Angioplasty/Stent Treatment of Blocked Arteries
We provide standard catheter-based treatment for blocked arteries to the heart, leg, brain, kidney, and other organs. These treatments are not experimental. Patients are usually invited to participate in related experimental protocols, but they are not required to do so.
These standard treatments are offered in the high-quality care environment of the NIH Clinical Center, and are offered without charge.
Angioplasty is the use of a balloon-tipped catheter (tube), usually inserted through a tiny hole in the groin or wrist artery while the patient is mildly sedated. These catheters are used to open the blocked artery. Usually a stent, a permanent metal tube, is also implanted to improve blood flow through the artery.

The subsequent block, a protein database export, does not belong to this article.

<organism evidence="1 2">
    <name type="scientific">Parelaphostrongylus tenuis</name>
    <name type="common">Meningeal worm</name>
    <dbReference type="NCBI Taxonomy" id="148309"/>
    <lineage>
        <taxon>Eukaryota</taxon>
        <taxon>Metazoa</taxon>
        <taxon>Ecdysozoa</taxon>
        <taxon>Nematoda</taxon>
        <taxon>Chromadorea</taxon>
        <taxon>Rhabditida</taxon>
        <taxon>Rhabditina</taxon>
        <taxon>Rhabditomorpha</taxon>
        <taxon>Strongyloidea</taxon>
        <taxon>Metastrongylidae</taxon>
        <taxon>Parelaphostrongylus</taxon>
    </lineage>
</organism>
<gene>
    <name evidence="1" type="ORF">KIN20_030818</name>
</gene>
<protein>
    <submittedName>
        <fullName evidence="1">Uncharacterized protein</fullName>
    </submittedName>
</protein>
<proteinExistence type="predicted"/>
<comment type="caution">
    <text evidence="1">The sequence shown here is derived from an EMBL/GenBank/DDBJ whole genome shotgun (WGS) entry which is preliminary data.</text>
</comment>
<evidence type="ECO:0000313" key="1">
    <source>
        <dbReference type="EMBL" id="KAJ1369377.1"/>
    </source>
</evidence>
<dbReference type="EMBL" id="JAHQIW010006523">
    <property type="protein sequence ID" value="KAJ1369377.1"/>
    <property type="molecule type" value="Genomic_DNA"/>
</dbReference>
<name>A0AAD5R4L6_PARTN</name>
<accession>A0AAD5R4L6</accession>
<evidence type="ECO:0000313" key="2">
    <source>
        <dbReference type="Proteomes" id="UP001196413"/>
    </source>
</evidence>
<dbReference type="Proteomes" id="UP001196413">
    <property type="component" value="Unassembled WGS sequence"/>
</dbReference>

These treatments are effective to relieve symptoms of blocked arteries, such as angina (chest pain or pressure during exertion caused by blocked arteries to the heart) or claudication (muscular leg pain during exercise caused by blocked arteries to the leg).
For further information please contact our research coordinator at 1-301-496-0971, e-mail CAD-Study@nih.gov.